Space, the next frontier for capitalism3 min read . Updated: 13 Mar 2018, 08:03 PM IST
Investment bank Goldman Sachs estimates that space start-ups have, globally, attracted $13.3 billion of investment since 2010
Jeff Bezos, the richest man on earth, has said that he has been funding his space technology firm Blue Origin at the rate of $1 billion a year and will continue to pump in his “Amazon lottery winnings into a much lower price of admission so we can go explore the solar system." He can afford it — with a net worth of $131 billion, he is richer than two-thirds of the countries of the world. And, along with Elon Musk, the founder of SpaceX, he is the face of the next giant leap of capitalism — into space.
Science fiction predicted most of humanity’s technological advancements — from submarines to television, from rockets to robots. But even the most clairvoyant of sci-fi authors failed to foresee that planet earth would lose interest in manned space exploration after putting a man on the moon. The space race of the 1950s and 1960s had a grandiose political purpose. When that battle had been settled, placing communication satellites in orbit became by far the major activity. Yes, space shuttles were launched, an International Space Station (ISS) is up there, but this was hardly space exploration. The US National Aeronautics and Space Administration’s (NASA) budget, in constant 2014 dollar terms, peaked at $43.6 billion in 1966; it was $18.9 billion in 2017.
There were huge potential pay-offs — the obvious one being mining minerals on asteroids and other planets, but to governments, the returns on investments were too far-off to commit the massive upfront cash outlays. And thus it stayed for 40 years, till a new breed of capitalists emerged — whose dreams sought frontiers beyond earth. “Our planet is finite," Bezos has said.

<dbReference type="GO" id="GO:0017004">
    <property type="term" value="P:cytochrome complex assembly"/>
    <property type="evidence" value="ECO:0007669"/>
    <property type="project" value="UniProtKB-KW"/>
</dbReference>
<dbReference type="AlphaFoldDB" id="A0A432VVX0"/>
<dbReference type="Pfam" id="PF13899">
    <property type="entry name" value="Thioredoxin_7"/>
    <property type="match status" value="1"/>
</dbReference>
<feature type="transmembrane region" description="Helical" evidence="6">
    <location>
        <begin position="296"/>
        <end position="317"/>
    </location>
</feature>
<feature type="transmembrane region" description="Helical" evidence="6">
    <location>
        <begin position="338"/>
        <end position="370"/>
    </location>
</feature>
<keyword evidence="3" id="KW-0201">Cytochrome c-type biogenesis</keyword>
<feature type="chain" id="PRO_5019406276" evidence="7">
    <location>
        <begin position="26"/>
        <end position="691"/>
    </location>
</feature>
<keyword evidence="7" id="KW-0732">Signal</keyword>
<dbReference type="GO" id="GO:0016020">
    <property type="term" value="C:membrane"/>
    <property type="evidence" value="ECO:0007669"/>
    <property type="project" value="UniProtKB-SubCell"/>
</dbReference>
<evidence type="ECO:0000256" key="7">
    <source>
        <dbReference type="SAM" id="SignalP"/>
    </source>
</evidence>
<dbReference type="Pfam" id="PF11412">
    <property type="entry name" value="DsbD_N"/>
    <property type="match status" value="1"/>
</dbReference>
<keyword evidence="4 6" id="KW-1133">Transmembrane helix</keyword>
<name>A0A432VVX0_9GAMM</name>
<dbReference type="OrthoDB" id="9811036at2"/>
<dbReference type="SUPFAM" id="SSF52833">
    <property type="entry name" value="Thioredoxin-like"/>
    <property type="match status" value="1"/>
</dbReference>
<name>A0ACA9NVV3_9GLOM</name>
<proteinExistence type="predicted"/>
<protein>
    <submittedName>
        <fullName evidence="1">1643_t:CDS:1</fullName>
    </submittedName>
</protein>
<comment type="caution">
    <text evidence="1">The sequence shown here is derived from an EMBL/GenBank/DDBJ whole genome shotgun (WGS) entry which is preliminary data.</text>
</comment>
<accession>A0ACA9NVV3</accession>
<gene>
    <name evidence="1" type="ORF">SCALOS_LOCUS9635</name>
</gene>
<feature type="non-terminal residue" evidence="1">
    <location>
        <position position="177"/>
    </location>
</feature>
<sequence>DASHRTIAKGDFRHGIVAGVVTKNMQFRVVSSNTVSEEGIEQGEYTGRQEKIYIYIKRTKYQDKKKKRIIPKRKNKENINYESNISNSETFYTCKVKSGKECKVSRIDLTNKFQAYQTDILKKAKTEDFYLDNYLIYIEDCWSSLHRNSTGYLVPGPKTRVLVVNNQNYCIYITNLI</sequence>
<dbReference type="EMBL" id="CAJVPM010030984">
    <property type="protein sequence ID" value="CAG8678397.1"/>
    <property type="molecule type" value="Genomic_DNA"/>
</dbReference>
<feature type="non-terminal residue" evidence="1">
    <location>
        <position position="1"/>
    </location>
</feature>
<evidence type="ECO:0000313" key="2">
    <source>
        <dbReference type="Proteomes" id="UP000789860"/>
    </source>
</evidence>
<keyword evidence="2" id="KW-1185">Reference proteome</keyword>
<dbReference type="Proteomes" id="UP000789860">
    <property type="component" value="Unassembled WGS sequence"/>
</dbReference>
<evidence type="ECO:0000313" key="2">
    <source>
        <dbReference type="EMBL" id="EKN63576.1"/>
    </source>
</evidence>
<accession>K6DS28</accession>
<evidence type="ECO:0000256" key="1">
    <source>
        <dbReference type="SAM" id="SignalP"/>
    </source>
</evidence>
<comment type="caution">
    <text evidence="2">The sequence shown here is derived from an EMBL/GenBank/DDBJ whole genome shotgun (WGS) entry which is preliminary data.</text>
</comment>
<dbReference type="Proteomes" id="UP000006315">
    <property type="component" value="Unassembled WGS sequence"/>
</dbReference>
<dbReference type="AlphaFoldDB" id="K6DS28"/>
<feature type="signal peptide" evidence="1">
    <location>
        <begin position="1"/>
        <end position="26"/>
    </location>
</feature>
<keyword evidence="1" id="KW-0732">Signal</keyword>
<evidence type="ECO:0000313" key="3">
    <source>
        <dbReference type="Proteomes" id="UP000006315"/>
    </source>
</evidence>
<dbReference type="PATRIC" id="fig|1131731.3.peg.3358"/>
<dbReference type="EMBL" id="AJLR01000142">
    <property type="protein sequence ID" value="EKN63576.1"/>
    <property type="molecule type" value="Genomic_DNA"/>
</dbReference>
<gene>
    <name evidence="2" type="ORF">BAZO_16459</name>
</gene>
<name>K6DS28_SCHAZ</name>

The turning point was the retirement of the space shuttle in 2011. As a result, NASA awarded billions of dollars of contracts to private companies to carry astronauts and cargo to the ISS. The industry suddenly bloomed; there are more than a thousand space companies in the US today. Investment bank Goldman Sachs estimates that space start-ups have, globally, attracted $13.3 billion of investment since 2010.
In 2015, President Barack Obama signed the US Commercial Space Launch Competitive Act into law, guaranteeing private companies rights to own, sell and profit from resources extracted from asteroids and other “celestial bodies". In August 2017, Luxembourg became the first European country that officially allows space resources to be “appropriated" by commercial groups based in the country. Many companies have since then set up shop in Luxembourg.
Bezos’ Blue Origin has successfully launched and landed several sub-orbital flights. In February this year, SpaceX launched Falcon Heavy into orbit around the sun. The company is aiming to have manned flights by the end of the year, and says that Big Falcon Rocket (BFR), its spaceship for interplanetary travel that may carry up to 100 passengers, will be ready in 2019.
Meanwhile, Bigelow Aerospace, owned by Robert Bigelow, who made his billions from his budget hotel chain, plans to set up hotels that will orbit earth. Among start-ups that are focused on space mining, Planetary Resources points out that just one little near-earth asteroid called 3554 Anum has $8 trillion worth of platinum reserves, while our current annual output is $12 billion, of which 88% comes from three mines in South Africa.
The 1967 UN Outer Space Treaty avers that “outer space, including the Moon and other celestial bodies, is not subject to national appropriation by claim of sovereignty, by means of use or occupation, or by any other means". So, if a country lays claim to territory on Venus, it would be breaching international law on earth, which could lead to some nasty stand-offs. But the UN treaty is silent about private ownership. Musk has clearly stated that his objective is to set up colonies on Mars, and the BFR is the first step towards this. So, is what Musk is doing legal? But then, the history of capitalism is about finding loopholes in, working ways around, bending and reshaping laws. There’s no reason why the next stage of the capitalist’s progress will be any different.
Sandipan Deb is editorial director, swarajyamag.com